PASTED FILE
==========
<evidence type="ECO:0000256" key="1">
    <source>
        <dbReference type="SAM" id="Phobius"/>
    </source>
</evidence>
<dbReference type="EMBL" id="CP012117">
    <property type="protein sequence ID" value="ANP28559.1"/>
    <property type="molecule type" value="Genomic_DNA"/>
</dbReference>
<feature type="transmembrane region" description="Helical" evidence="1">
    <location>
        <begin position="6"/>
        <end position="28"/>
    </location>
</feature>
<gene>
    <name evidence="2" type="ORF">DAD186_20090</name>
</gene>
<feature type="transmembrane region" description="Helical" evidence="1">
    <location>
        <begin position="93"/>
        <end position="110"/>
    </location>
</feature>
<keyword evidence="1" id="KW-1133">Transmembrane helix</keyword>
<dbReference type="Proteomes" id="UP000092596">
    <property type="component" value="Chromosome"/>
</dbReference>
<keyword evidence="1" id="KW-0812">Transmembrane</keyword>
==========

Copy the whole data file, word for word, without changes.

<evidence type="ECO:0000256" key="1">
    <source>
        <dbReference type="SAM" id="Phobius"/>
    </source>
</evidence>
<dbReference type="EMBL" id="CP012117">
    <property type="protein sequence ID" value="ANP28559.1"/>
    <property type="molecule type" value="Genomic_DNA"/>
</dbReference>
<feature type="transmembrane region" description="Helical" evidence="1">
    <location>
        <begin position="6"/>
        <end position="28"/>
    </location>
</feature>
<gene>
    <name evidence="2" type="ORF">DAD186_20090</name>
</gene>
<feature type="transmembrane region" description="Helical" evidence="1">
    <location>
        <begin position="93"/>
        <end position="110"/>
    </location>
</feature>
<keyword evidence="1" id="KW-1133">Transmembrane helix</keyword>
<dbReference type="Proteomes" id="UP000092596">
    <property type="component" value="Chromosome"/>
</dbReference>
<keyword evidence="1" id="KW-0812">Transmembrane</keyword>